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County Budget Cuts, Tax Hikes on the Table Next Year

(Updated at 4:45 p.m.) Facing a potential $41-56 million budget gap, the Arlington County Board is signalling that service cuts and tax rate hikes may be included in next year’s budget.

At its Tuesday meeting, the Board provided guidance to County Manager Mark Schwartz on the upcoming Fiscal Year 2022 budget, covering July 2021 through June 2022. Underlying it all is a big drop in tax and fee revenue caused by the pandemic.

“Our challenge in Fiscal Year 2022 will be to support our community as it continues to deal with an unprecedented medical, economic and educational emergency, even as the County faces continued fiscal uncertainty,” Board Chair Libby Garvey said in a statement.

“Our guidance to the Manager today starts what I expect to be a difficult conversation with our community about priorities, cuts to programs and services, and potential tax increases over the coming months, as we focus our limited resources on defeating this deadly virus, preserving our social safety net, protecting public health, and supporting our students and those in our community who face food and housing insecurity,” she said. “While the budget situation is serious, Arlington’s financial fundamentals remain strong.”

In a press release, the Board detailed what they want Schwartz to include in his proposed budget next year, including:

  • “Reducing programs and services where necessary”
  • “Consider a real tax rate increase, increased cigarette taxes, and a plastic bag tax”
  • “Fund affordable housing, with a primary focus on preventing evictions and providing housing grants”
  • “Food assistance, COVID-19 testing, contact tracing, personal protective equipment, and an anticipated vaccine program for the virus”
  • “Funding… to implement Rank Choice Voting in Arlington…  and the Police Practices Group’s recommendations”
  • Funds to open the new Long Bridge Aquatics and Fitness Facility, and a recommendation on when to open the new Lubber Run Community Center
  • An evaluation of “the advantages and disadvantages of moving to a utility model for funding stormwater management”

The Board’s guidance also calls for funds to be set aside “to support collective bargaining implementation,” following the May 1, 2021 implementation of a new Virginia law that allows localities to recognize and negotiate with public employee labor unions.

While reserve funds and federal coronavirus funds may help close up to half of the anticipated budget gap, Schwartz and his staff told Board members that difficult decisions may still be necessary. County revenue from commercial real estate taxes, as well as sales and meals taxes, is down significantly.

“The bottom line” is that “there is a significant gap to close,” Arlington County Budget Director Richard Stephenson said. “It will require some tough choices in the development and adoption of the FY 2022 budget.”

Board member Matt de Ferranti asked the public to be aware that the Board is “seeking options.”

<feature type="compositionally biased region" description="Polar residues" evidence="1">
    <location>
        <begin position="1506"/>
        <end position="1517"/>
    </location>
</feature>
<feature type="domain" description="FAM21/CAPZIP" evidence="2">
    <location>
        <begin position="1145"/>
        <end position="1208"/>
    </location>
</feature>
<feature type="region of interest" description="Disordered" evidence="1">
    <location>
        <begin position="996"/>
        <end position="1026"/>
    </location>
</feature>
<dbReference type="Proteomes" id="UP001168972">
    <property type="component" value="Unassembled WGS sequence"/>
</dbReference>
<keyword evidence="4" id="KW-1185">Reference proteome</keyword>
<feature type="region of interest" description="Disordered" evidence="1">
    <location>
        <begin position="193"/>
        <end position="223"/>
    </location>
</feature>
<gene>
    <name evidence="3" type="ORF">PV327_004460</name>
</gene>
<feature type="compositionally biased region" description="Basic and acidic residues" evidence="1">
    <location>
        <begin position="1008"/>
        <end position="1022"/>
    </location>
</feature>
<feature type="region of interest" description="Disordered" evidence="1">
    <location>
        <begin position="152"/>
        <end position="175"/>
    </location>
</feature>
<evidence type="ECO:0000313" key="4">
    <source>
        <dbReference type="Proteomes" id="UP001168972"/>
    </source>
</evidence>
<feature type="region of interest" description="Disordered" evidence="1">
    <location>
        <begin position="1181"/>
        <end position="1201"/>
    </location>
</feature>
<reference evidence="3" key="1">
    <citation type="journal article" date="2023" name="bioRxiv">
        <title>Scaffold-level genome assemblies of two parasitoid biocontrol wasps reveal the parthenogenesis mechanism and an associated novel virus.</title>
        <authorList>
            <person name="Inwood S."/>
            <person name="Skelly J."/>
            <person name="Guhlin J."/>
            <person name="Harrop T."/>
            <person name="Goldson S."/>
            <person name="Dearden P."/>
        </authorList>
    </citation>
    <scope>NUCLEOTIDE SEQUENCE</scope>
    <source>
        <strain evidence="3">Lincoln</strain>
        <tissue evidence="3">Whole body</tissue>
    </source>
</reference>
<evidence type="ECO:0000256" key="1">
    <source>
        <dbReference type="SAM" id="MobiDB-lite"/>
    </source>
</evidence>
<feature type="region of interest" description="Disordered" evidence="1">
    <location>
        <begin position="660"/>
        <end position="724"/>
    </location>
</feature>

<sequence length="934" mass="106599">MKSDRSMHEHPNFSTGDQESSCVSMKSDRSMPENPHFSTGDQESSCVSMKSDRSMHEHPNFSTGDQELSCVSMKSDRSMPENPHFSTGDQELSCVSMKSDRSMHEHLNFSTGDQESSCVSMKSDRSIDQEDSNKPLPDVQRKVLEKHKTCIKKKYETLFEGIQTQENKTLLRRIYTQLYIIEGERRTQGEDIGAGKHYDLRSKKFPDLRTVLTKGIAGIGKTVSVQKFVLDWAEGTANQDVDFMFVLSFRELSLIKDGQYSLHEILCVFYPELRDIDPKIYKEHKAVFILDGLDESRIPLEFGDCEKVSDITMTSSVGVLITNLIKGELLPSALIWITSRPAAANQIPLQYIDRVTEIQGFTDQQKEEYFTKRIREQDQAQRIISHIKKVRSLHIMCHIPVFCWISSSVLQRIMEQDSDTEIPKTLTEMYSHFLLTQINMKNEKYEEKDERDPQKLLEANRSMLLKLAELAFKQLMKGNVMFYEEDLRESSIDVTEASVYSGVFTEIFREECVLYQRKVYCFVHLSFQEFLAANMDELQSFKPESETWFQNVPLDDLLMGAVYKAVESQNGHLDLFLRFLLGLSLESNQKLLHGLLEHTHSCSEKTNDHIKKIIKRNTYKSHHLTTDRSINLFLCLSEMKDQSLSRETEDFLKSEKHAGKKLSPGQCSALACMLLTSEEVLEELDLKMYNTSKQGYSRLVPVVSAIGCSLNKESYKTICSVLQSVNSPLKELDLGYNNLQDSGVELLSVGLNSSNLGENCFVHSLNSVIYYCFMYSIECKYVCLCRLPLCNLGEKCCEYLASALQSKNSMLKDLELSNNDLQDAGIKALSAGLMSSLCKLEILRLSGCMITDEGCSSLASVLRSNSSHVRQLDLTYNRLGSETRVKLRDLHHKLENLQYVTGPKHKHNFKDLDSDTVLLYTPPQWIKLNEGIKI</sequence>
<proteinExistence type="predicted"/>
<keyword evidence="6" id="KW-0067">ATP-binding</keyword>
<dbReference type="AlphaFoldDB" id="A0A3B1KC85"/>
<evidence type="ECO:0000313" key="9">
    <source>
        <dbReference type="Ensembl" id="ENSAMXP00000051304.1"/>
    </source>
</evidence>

“As much as we might wish we were fully immune from economic challenges, we are not,” he said. “There won’t be good options — there will only be least bad options.”

Board member Christian Dorsey said the Board does not take the possibility of tax increases lightly, and cautioned against a budget that prioritizes other aims above the marginalized in Arlington, who have been disproportionately hit by the pandemic.

“It’s certainly not lost on me or any of you that we have a really blunt tool in adjusting real-estate taxes to raise revenue,” he said. “It’s a blunt tool that can cause harm to the people you’re seeking to try and help with other government expenditures and services.”

Arlington’s current property tax rate of $1.026 per $100 in assessed value is below that of neighboring Alexandria ($1.130) and Fairfax County ($1.1835), county staff pointed out in a presentation, though average housing prices are generally lower in both jurisdictions.

At Tuesday’s meeting the Board also approved the allocation of $22.4 million in funds left over from last year’s budget, mostly to boost the current budget. Some funding will also go towards possible county government job cuts, and to partially reopening two branch libraries.

From the press release:

The Board unanimously approved using most of the $22.4 million in funds available with the close-out of the FY 2020 Budget to address needs associated with the coronavirus pandemic in FY 2021 and FY 2022.  $13.4 million will be used to help close the significant revenue shortfall in FY 2021 based on revised revenue estimates provided in September by the County Manager.  Another $5 million will be used to offset anticipated costs in FY 2022 of continued COVID-19-related impacts on health, safety, and the economy. The Board also approved an employee separation contingent of $1.8 million and an operating contingent for the County Manager of $2.0 million for unforeseen needs.

The Board changed the Manager’s recommended allocations to shift $170,000 from the Manager’s proposed employee separation contingency allocation to fund the opening of the Westover and Shirlington branch libraries as “Library Express” locations. The facilities will provide safe, sustainable walk-in services in areas where data shows there is the most need for such services. The County plans to open the two branches in January. Operating hours will be Tuesday-Thursday, from 11 a.m. to 4 p.m. There will be a 30-minute limit for patrons inside the library, and capacity will be limited to 25 percent.

The county budget process is set to kick off in three weeks, on Dec. 9, with a virtual Budget Community Forum hosted by Schwartz.

Jo DeVoe contributed to this report

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